Fitchburg’s Active Life Adult Day Care Growing Quickly
By Scott Shurtleff
FITCHBURG -- Irene Hernandez is in the business of helping people, and business is good.
She is the director of Active Life, and adult day care and health facility that celebrated its opening in a ceremony at 783 Water St. on Aug. 16.
Last Thursday’s ribbon-cutting was formality for a business that gained traction from its April unlocking, “and well before that,” according to Hernandez, the facility’s director. The business has 62 members.
“I always secretly wished for a place like this for people to go (and) we saw that a large population was under-served and isolated.” said Hernandez, a Gardner resident whose professional background and native roots made her the the owner’s first choice as director.
That was the impetus for her conception and the motivation for starting the process. Some early investors helped start-up funding that included a complete refurbishing of the space, which they enlarged by removing a partition that had divided the area into two smaller, long abandoned markets.
The 5,000-square-foot central room, and its dozen attached alcoves, is a daytime home for local adults to find comfort, security and connections. The 12 full-time staff members, myriad contractors and volunteers provide far more than physical well-being; they provide an atmosphere of welcome.
“I was living at home alone, my family is far away,” said Jose Mercado through an interpreter. “Then when I saw it, I wanted to be here,” the 64-year-old said. “I feel better here than I do at home. Not even my own family ever cared for me like this.”
Participant Rosalyn Calvit agrees.
“I like the activities and I have lots of friends here. I can’t wait to come here every day,” she said. “And I really like the food, too.”
The two daily meals, breakfast and lunch, and afternoon snacks are provided by outside vendors and are designed by professional nutritionists under the advice of doctors.
“Every participant needs to have a physician’s summary before they are allowed into the program,” said Hernandez. “Although we do let them come while the insurance approval is pending.”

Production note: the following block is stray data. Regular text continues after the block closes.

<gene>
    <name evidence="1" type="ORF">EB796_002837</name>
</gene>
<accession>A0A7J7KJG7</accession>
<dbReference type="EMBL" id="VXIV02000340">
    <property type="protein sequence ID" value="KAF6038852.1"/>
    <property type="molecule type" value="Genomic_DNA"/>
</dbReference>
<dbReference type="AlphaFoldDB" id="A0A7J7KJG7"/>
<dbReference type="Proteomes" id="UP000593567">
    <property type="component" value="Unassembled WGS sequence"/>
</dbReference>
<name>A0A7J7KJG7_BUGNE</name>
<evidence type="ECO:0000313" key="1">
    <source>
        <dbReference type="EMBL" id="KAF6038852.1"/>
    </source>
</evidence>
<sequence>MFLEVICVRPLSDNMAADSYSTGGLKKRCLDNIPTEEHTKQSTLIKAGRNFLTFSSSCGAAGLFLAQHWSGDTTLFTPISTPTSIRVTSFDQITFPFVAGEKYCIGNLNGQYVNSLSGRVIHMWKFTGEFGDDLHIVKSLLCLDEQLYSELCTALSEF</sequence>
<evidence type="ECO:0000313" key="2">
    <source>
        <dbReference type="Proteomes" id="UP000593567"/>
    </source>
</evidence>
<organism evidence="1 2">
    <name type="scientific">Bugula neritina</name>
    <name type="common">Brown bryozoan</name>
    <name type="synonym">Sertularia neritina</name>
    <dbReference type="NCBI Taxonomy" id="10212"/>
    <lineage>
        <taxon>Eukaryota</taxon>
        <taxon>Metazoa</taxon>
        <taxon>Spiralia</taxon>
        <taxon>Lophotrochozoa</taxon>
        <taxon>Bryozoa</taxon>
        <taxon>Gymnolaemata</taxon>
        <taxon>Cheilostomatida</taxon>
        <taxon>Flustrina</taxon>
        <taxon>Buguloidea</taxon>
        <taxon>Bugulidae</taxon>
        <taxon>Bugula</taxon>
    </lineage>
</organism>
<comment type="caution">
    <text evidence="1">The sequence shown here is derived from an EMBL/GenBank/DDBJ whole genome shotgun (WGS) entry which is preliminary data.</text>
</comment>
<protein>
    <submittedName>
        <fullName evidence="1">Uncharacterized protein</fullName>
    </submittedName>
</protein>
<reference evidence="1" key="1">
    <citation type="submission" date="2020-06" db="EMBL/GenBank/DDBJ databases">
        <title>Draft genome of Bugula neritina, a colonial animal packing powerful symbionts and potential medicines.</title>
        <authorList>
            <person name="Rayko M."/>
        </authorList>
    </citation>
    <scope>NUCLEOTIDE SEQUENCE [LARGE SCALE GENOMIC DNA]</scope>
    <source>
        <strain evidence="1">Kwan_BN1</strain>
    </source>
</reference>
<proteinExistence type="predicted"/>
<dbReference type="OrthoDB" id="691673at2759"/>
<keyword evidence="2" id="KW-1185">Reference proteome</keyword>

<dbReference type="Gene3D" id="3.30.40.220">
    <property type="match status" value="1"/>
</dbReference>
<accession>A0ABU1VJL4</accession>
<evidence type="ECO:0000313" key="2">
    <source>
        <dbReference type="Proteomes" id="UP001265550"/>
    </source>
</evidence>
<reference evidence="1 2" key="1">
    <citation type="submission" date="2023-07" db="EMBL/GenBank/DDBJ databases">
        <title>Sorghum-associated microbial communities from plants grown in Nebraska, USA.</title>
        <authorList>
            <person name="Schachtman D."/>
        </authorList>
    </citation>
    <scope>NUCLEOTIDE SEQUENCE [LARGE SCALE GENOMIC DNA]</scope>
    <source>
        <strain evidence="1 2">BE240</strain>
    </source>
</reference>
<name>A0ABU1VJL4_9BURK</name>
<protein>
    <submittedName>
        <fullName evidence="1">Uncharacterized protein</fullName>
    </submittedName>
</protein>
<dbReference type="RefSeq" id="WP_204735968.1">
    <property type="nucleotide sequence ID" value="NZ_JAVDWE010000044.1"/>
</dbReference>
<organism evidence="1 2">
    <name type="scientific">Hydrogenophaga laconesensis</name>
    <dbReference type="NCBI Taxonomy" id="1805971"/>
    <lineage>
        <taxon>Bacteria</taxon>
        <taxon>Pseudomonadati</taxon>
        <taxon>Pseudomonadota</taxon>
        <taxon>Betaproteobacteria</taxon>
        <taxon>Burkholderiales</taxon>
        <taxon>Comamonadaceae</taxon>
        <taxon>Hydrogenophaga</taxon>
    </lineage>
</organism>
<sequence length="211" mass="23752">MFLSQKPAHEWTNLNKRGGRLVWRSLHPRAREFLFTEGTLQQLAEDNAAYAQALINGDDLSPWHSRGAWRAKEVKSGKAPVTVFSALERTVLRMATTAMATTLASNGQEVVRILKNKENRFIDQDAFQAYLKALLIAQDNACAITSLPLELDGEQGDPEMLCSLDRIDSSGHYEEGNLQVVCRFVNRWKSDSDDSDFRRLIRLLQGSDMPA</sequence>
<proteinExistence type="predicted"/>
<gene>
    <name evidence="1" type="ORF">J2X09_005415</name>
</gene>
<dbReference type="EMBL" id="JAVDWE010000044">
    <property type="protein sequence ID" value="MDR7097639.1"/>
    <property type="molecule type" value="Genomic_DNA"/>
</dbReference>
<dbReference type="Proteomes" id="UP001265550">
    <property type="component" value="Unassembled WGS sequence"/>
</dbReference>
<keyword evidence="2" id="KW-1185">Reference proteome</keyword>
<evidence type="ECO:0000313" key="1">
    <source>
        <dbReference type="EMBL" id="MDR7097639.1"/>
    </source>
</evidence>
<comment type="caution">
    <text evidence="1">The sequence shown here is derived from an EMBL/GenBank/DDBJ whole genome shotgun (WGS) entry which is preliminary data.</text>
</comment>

Even the daily arrival is part of the program. Three, 14-passenger vans drive throughout five towns picking up members in the morning and returning them home in the afternoon.
“We try to keep the commute to within a 15-mile radius: Fitchburg, Leominster, Gardner, Templeton and Townsend.”
Outside, the building is nondescript, a glass-fronted former grocery market. Inside, an array of high-end sofas and easy chairs adorn the center of the great room.
They are arranged into six seating areas, homey and cozy. Parsed around the room is an exercise area, dining tables, pool tables, hand-made domino tables, puzzle tables and big-screen Karoake and DJ venue, where music from several cultures are rotated into the playlist.
Around the 15-feet-high walls hangs dozens of donated art from local artists. In the back is a 25-seat movie theater with ergonomically designed seats.
“There are people here from at least 10 different countries,” said Hernandez. A row of flags hangs along the eastern edge of the great room, which resembles an international welcome mat. “We currently have only about 60 participants but we have the capacity for 180,” she said.
“We are growing slowly so we can keep the staff-to-member ratio at an ideal level. Lots of requests are in but we need to wait for physician’s summaries.”
Behind the many solid doors along the perimeter are more features and treasures. A Memory Support Room facilitates unique therapies for clients with dementia and early onset Alzheimer’s disease.
A reading room stocked with donations from Fitchburg Public Library has now become a shared space with scores of donated yarns and materials and sewing gear, where many participants hem, repair and construct their own clothes.
“The Fitchburg community has been great. Everyone just wants to give,” said Hernandez. “We also take them out on day trips a few times per week; shopping, parks and things like that.”
“There is a lot of affection between participants and among the staff. We even have a ‘house-mother’ who gives daily hugs to everyone who wants one,” Hernandez said of 89-year-old Anna Sofia Tuero. “You can feel the love even across language barriers.”
Along with increasing membership, Hernandez sees in the center’s future longer hours and even weekend options due to demand. “I feel sad when I have to leave at the end of the day,” said Mercado.